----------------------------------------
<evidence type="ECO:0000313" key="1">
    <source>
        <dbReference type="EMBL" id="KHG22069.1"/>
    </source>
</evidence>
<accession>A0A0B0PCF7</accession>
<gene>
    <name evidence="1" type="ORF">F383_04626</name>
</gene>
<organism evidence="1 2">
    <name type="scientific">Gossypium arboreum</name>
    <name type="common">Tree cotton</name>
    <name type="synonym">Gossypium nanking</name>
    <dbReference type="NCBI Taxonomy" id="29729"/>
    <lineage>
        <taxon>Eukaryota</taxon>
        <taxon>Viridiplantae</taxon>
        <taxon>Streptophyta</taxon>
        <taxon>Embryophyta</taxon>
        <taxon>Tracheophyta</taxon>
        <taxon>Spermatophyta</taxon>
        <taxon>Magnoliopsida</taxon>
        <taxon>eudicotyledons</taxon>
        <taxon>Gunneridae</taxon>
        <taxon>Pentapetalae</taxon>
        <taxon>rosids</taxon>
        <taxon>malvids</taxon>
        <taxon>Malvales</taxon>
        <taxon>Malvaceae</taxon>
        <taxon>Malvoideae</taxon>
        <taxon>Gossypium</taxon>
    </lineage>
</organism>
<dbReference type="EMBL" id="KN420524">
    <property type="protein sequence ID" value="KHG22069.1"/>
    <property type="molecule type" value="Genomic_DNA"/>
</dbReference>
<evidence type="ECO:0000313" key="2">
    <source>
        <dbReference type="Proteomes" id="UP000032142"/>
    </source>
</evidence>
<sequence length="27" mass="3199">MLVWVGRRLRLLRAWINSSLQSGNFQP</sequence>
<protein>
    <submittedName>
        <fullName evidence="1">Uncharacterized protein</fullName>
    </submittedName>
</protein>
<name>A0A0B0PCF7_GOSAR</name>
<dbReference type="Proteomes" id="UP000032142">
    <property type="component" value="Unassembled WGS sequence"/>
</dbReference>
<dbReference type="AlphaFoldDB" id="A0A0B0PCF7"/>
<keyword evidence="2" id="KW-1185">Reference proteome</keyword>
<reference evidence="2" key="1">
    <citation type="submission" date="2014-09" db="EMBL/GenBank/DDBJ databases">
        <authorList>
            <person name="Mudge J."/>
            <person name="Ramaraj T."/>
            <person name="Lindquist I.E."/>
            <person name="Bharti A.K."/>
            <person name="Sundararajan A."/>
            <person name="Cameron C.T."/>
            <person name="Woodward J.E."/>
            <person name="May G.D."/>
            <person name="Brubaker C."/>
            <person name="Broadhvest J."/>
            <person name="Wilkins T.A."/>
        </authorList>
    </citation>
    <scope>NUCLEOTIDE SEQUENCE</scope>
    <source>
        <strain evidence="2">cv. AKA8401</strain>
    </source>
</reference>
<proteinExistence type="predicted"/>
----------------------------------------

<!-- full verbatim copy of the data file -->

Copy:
<evidence type="ECO:0000313" key="1">
    <source>
        <dbReference type="EMBL" id="KHG22069.1"/>
    </source>
</evidence>
<accession>A0A0B0PCF7</accession>
<gene>
    <name evidence="1" type="ORF">F383_04626</name>
</gene>
<organism evidence="1 2">
    <name type="scientific">Gossypium arboreum</name>
    <name type="common">Tree cotton</name>
    <name type="synonym">Gossypium nanking</name>
    <dbReference type="NCBI Taxonomy" id="29729"/>
    <lineage>
        <taxon>Eukaryota</taxon>
        <taxon>Viridiplantae</taxon>
        <taxon>Streptophyta</taxon>
        <taxon>Embryophyta</taxon>
        <taxon>Tracheophyta</taxon>
        <taxon>Spermatophyta</taxon>
        <taxon>Magnoliopsida</taxon>
        <taxon>eudicotyledons</taxon>
        <taxon>Gunneridae</taxon>
        <taxon>Pentapetalae</taxon>
        <taxon>rosids</taxon>
        <taxon>malvids</taxon>
        <taxon>Malvales</taxon>
        <taxon>Malvaceae</taxon>
        <taxon>Malvoideae</taxon>
        <taxon>Gossypium</taxon>
    </lineage>
</organism>
<dbReference type="EMBL" id="KN420524">
    <property type="protein sequence ID" value="KHG22069.1"/>
    <property type="molecule type" value="Genomic_DNA"/>
</dbReference>
<evidence type="ECO:0000313" key="2">
    <source>
        <dbReference type="Proteomes" id="UP000032142"/>
    </source>
</evidence>
<sequence length="27" mass="3199">MLVWVGRRLRLLRAWINSSLQSGNFQP</sequence>
<protein>
    <submittedName>
        <fullName evidence="1">Uncharacterized protein</fullName>
    </submittedName>
</protein>
<name>A0A0B0PCF7_GOSAR</name>
<dbReference type="Proteomes" id="UP000032142">
    <property type="component" value="Unassembled WGS sequence"/>
</dbReference>
<dbReference type="AlphaFoldDB" id="A0A0B0PCF7"/>
<keyword evidence="2" id="KW-1185">Reference proteome</keyword>
<reference evidence="2" key="1">
    <citation type="submission" date="2014-09" db="EMBL/GenBank/DDBJ databases">
        <authorList>
            <person name="Mudge J."/>
            <person name="Ramaraj T."/>
            <person name="Lindquist I.E."/>
            <person name="Bharti A.K."/>
            <person name="Sundararajan A."/>
            <person name="Cameron C.T."/>
            <person name="Woodward J.E."/>
            <person name="May G.D."/>
            <person name="Brubaker C."/>
            <person name="Broadhvest J."/>
            <person name="Wilkins T.A."/>
        </authorList>
    </citation>
    <scope>NUCLEOTIDE SEQUENCE</scope>
    <source>
        <strain evidence="2">cv. AKA8401</strain>
    </source>
</reference>
<proteinExistence type="predicted"/>